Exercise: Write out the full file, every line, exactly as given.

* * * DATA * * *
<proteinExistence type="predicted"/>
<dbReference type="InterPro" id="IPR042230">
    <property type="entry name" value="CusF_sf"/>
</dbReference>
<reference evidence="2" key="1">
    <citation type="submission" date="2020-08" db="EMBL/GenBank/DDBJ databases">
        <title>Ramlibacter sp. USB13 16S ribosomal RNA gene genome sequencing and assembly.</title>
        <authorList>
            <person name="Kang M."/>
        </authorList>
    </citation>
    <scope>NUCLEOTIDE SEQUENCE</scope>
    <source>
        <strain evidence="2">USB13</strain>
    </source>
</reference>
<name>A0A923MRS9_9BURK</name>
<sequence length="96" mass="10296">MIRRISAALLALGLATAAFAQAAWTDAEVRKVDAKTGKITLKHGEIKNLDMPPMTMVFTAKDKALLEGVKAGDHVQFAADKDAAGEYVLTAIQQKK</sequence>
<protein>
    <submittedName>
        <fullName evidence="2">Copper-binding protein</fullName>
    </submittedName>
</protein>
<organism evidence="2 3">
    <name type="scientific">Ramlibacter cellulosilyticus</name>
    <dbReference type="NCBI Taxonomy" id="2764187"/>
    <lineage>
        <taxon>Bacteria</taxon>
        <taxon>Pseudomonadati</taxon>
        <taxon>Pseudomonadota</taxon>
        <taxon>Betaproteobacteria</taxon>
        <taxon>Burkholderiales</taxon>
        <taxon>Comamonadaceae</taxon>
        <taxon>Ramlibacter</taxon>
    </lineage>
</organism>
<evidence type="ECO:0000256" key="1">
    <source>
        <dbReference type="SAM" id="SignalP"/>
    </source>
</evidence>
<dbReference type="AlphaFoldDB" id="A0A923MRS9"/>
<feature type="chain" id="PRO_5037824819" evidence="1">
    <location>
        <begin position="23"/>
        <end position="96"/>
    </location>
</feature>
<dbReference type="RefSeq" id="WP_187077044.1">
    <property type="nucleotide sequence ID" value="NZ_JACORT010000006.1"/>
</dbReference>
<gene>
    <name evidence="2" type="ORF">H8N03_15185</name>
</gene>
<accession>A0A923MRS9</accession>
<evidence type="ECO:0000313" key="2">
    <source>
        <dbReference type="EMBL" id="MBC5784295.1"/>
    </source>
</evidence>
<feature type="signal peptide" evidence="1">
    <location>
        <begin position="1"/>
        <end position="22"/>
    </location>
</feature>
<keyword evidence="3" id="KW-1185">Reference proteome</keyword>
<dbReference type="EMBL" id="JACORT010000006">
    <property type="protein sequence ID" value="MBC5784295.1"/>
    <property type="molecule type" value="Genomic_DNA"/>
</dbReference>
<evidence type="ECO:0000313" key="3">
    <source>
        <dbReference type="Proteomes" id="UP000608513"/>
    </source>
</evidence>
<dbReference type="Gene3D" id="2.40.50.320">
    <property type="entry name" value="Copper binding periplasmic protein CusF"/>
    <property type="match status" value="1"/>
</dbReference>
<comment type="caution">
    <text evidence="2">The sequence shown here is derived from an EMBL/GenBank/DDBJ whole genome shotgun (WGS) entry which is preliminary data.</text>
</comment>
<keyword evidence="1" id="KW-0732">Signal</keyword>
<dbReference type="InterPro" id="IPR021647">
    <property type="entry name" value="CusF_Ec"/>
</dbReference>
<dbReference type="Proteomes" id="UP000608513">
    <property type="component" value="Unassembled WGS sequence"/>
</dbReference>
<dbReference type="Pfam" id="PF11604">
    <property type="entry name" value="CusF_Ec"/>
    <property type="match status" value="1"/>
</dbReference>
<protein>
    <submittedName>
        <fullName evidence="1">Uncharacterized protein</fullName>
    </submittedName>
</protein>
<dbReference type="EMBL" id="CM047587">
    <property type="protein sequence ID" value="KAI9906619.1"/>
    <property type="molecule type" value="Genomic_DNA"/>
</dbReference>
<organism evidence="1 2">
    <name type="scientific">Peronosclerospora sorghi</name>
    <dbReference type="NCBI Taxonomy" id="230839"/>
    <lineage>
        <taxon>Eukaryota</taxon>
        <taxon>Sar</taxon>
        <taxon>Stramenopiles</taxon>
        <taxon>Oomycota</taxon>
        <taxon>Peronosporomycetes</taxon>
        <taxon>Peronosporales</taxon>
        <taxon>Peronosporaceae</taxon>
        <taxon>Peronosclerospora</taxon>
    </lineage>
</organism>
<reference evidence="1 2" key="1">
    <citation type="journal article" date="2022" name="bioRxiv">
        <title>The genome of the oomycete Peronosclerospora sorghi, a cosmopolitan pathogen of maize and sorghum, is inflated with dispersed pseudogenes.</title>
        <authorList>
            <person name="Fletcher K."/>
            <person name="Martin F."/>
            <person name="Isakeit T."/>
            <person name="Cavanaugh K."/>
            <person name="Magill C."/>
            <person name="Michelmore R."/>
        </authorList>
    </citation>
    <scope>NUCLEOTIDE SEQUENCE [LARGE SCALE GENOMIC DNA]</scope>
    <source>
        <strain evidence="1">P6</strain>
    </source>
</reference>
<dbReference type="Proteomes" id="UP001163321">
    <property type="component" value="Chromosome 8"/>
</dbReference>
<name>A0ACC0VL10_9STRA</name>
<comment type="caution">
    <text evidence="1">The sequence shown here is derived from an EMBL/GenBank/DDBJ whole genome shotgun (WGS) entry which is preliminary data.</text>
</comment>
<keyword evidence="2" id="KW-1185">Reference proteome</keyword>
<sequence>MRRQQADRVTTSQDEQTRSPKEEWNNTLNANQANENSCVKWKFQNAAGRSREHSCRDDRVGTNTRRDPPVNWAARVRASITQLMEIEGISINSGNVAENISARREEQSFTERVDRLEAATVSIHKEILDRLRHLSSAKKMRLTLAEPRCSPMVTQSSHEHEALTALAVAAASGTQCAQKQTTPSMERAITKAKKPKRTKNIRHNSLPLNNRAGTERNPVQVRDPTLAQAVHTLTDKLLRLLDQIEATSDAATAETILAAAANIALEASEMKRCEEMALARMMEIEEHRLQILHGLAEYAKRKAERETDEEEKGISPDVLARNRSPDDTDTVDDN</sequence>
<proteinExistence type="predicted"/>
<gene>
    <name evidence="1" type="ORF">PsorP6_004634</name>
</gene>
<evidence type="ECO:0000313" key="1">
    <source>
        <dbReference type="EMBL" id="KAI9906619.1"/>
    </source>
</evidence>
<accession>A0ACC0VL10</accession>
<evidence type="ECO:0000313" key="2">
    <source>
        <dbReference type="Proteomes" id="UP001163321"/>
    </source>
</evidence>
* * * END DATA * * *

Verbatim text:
<proteinExistence type="predicted"/>
<dbReference type="InterPro" id="IPR042230">
    <property type="entry name" value="CusF_sf"/>
</dbReference>
<reference evidence="2" key="1">
    <citation type="submission" date="2020-08" db="EMBL/GenBank/DDBJ databases">
        <title>Ramlibacter sp. USB13 16S ribosomal RNA gene genome sequencing and assembly.</title>
        <authorList>
            <person name="Kang M."/>
        </authorList>
    </citation>
    <scope>NUCLEOTIDE SEQUENCE</scope>
    <source>
        <strain evidence="2">USB13</strain>
    </source>
</reference>
<name>A0A923MRS9_9BURK</name>
<sequence length="96" mass="10296">MIRRISAALLALGLATAAFAQAAWTDAEVRKVDAKTGKITLKHGEIKNLDMPPMTMVFTAKDKALLEGVKAGDHVQFAADKDAAGEYVLTAIQQKK</sequence>
<protein>
    <submittedName>
        <fullName evidence="2">Copper-binding protein</fullName>
    </submittedName>
</protein>
<organism evidence="2 3">
    <name type="scientific">Ramlibacter cellulosilyticus</name>
    <dbReference type="NCBI Taxonomy" id="2764187"/>
    <lineage>
        <taxon>Bacteria</taxon>
        <taxon>Pseudomonadati</taxon>
        <taxon>Pseudomonadota</taxon>
        <taxon>Betaproteobacteria</taxon>
        <taxon>Burkholderiales</taxon>
        <taxon>Comamonadaceae</taxon>
        <taxon>Ramlibacter</taxon>
    </lineage>
</organism>
<evidence type="ECO:0000256" key="1">
    <source>
        <dbReference type="SAM" id="SignalP"/>
    </source>
</evidence>
<dbReference type="AlphaFoldDB" id="A0A923MRS9"/>
<feature type="chain" id="PRO_5037824819" evidence="1">
    <location>
        <begin position="23"/>
        <end position="96"/>
    </location>
</feature>
<dbReference type="RefSeq" id="WP_187077044.1">
    <property type="nucleotide sequence ID" value="NZ_JACORT010000006.1"/>
</dbReference>
<gene>
    <name evidence="2" type="ORF">H8N03_15185</name>
</gene>
<accession>A0A923MRS9</accession>
<evidence type="ECO:0000313" key="2">
    <source>
        <dbReference type="EMBL" id="MBC5784295.1"/>
    </source>
</evidence>
<feature type="signal peptide" evidence="1">
    <location>
        <begin position="1"/>
        <end position="22"/>
    </location>
</feature>
<keyword evidence="3" id="KW-1185">Reference proteome</keyword>
<dbReference type="EMBL" id="JACORT010000006">
    <property type="protein sequence ID" value="MBC5784295.1"/>
    <property type="molecule type" value="Genomic_DNA"/>
</dbReference>
<evidence type="ECO:0000313" key="3">
    <source>
        <dbReference type="Proteomes" id="UP000608513"/>
    </source>
</evidence>
<dbReference type="Gene3D" id="2.40.50.320">
    <property type="entry name" value="Copper binding periplasmic protein CusF"/>
    <property type="match status" value="1"/>
</dbReference>
<comment type="caution">
    <text evidence="2">The sequence shown here is derived from an EMBL/GenBank/DDBJ whole genome shotgun (WGS) entry which is preliminary data.</text>
</comment>
<keyword evidence="1" id="KW-0732">Signal</keyword>
<dbReference type="InterPro" id="IPR021647">
    <property type="entry name" value="CusF_Ec"/>
</dbReference>
<dbReference type="Proteomes" id="UP000608513">
    <property type="component" value="Unassembled WGS sequence"/>
</dbReference>
<dbReference type="Pfam" id="PF11604">
    <property type="entry name" value="CusF_Ec"/>
    <property type="match status" value="1"/>
</dbReference>
<protein>
    <submittedName>
        <fullName evidence="1">Uncharacterized protein</fullName>
    </submittedName>
</protein>
<dbReference type="EMBL" id="CM047587">
    <property type="protein sequence ID" value="KAI9906619.1"/>
    <property type="molecule type" value="Genomic_DNA"/>
</dbReference>
<organism evidence="1 2">
    <name type="scientific">Peronosclerospora sorghi</name>
    <dbReference type="NCBI Taxonomy" id="230839"/>
    <lineage>
        <taxon>Eukaryota</taxon>
        <taxon>Sar</taxon>
        <taxon>Stramenopiles</taxon>
        <taxon>Oomycota</taxon>
        <taxon>Peronosporomycetes</taxon>
        <taxon>Peronosporales</taxon>
        <taxon>Peronosporaceae</taxon>
        <taxon>Peronosclerospora</taxon>
    </lineage>
</organism>
<reference evidence="1 2" key="1">
    <citation type="journal article" date="2022" name="bioRxiv">
        <title>The genome of the oomycete Peronosclerospora sorghi, a cosmopolitan pathogen of maize and sorghum, is inflated with dispersed pseudogenes.</title>
        <authorList>
            <person name="Fletcher K."/>
            <person name="Martin F."/>
            <person name="Isakeit T."/>
            <person name="Cavanaugh K."/>
            <person name="Magill C."/>
            <person name="Michelmore R."/>
        </authorList>
    </citation>
    <scope>NUCLEOTIDE SEQUENCE [LARGE SCALE GENOMIC DNA]</scope>
    <source>
        <strain evidence="1">P6</strain>
    </source>
</reference>
<dbReference type="Proteomes" id="UP001163321">
    <property type="component" value="Chromosome 8"/>
</dbReference>
<name>A0ACC0VL10_9STRA</name>
<comment type="caution">
    <text evidence="1">The sequence shown here is derived from an EMBL/GenBank/DDBJ whole genome shotgun (WGS) entry which is preliminary data.</text>
</comment>
<keyword evidence="2" id="KW-1185">Reference proteome</keyword>
<sequence>MRRQQADRVTTSQDEQTRSPKEEWNNTLNANQANENSCVKWKFQNAAGRSREHSCRDDRVGTNTRRDPPVNWAARVRASITQLMEIEGISINSGNVAENISARREEQSFTERVDRLEAATVSIHKEILDRLRHLSSAKKMRLTLAEPRCSPMVTQSSHEHEALTALAVAAASGTQCAQKQTTPSMERAITKAKKPKRTKNIRHNSLPLNNRAGTERNPVQVRDPTLAQAVHTLTDKLLRLLDQIEATSDAATAETILAAAANIALEASEMKRCEEMALARMMEIEEHRLQILHGLAEYAKRKAERETDEEEKGISPDVLARNRSPDDTDTVDDN</sequence>
<proteinExistence type="predicted"/>
<gene>
    <name evidence="1" type="ORF">PsorP6_004634</name>
</gene>
<evidence type="ECO:0000313" key="1">
    <source>
        <dbReference type="EMBL" id="KAI9906619.1"/>
    </source>
</evidence>
<accession>A0ACC0VL10</accession>
<evidence type="ECO:0000313" key="2">
    <source>
        <dbReference type="Proteomes" id="UP001163321"/>
    </source>
</evidence>